However, the increased activity at the early stages had yet to translate into exits, with only four major exits as Qlik, Wix, Zendesk and Mimecast IPOed. The combined market cap of these companies was around $9 billion. By comparison, the US had seen around 60 SaaS IPOs with a combined market cap of close to $140 billion.

Five years on and Europe and Israel’s SaaS landscape hasn’t just awoken, it’s well and truly soaring at all stages. Last year saw an explosion of investment in private cloud companies founded in Europe and Israel, with funding hitting $13 billion. Not only is this a far (Read more...)

“Growth and scaling are the hardest things to get right” – Chainalysis’ Michael Gronager


This post is by Philippe Botteri from Cracking The Code



Earlier this year, Chainalysis announced its $100 million funding round, valuing the company at more than $2 billion and marking the fact that cryptocurrency is now mainstream. Since its Series C in November 2020, Chainalysis has increased ARR by more than 100% year-over-year, doubled its client base and now supports more than 100 digital assets across 10 native blockchains (around 90% of cryptocurrency economic activity). It’s been quite a journey getting here and there’s still a way to go as cryptocurrencies integrate with our global financial system.

I sat down (virtually) with Chainalysis co-founder and CEO Michael Gronager to discuss his learnings from almost seven years at the helm of a high-growth company. He shared his tips for building a global business, hiring, what he’d do differently and more…


The Chainalysis journey

PB: Let’s go back to the start. What was your career prior to founding first Kraken and then Chainalysis? What attracted you to entrepreneurship?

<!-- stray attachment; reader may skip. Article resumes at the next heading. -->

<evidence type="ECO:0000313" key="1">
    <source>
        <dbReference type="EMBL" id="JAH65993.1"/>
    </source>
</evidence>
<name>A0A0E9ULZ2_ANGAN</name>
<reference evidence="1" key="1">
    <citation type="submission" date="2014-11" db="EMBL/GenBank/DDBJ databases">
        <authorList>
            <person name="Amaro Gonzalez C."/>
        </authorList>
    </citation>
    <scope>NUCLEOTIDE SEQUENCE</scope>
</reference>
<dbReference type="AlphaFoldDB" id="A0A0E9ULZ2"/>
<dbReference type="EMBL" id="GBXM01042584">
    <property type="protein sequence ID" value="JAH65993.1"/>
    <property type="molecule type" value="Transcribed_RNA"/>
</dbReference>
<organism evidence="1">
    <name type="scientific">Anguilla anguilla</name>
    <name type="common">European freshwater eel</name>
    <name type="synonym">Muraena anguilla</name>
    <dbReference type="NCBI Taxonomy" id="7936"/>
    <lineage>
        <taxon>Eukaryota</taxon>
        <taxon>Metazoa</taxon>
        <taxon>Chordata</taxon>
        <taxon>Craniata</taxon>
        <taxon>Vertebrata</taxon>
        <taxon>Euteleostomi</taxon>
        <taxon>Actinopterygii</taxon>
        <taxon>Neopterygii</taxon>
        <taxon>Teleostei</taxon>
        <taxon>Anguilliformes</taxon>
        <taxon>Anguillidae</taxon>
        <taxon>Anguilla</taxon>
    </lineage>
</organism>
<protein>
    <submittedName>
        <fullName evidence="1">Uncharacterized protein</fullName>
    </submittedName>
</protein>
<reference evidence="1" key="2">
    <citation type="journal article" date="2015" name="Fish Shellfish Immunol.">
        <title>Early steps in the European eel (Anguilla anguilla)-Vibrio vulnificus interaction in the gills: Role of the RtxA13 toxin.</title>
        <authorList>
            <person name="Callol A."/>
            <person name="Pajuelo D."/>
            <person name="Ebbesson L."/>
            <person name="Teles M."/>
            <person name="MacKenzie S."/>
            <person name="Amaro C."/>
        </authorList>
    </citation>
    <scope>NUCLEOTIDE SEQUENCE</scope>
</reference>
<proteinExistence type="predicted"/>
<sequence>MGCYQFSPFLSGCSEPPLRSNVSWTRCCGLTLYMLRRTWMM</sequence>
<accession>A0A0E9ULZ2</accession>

Before Kraken, I was planning and running public research infrastructure projects across Europe. Essentially, I was just doing politics and talking to research councils to get funding. I got to a point where I thought the purpose of the education and research systems we were creating was for people to build companies and that those who could do, should. After a conversation with a colleague, I decided to build something myself. I started coding iPhone apps and got one off the ground for a US company. This gave me some financial freedom, (Read more...)

Nicolas Brusson discusses BlaBlaCar’s journey from French success story to global winner


This post is by Philippe Botteri from Cracking The Code



“It was all about being practical and preserving culture” 

- BlaBlaCar's Nicolas Brusson

Last month, BlaBlaCar announced its $115 million funding round to support its growth strategy and continue its mission of becoming the go-to marketplace for shared travel. Since its founding in 2006, BlaBlaCar’s story has had many chapters. After rapid international expansion across several continents, as the founding team brought Silicon Valley’s global ambition into Europe, and the extension of its offering to buses and multimodal transportation, BlaBlaCar is preparing for the travel rebound expected as the world reopens. Throughout the pandemic, the company’s community-based model showed strong resilience while the importance of its culture and values shone through. Today, more than 90 million BlaBlaCar community members travel by carpool of long-distance buses across 22 markets.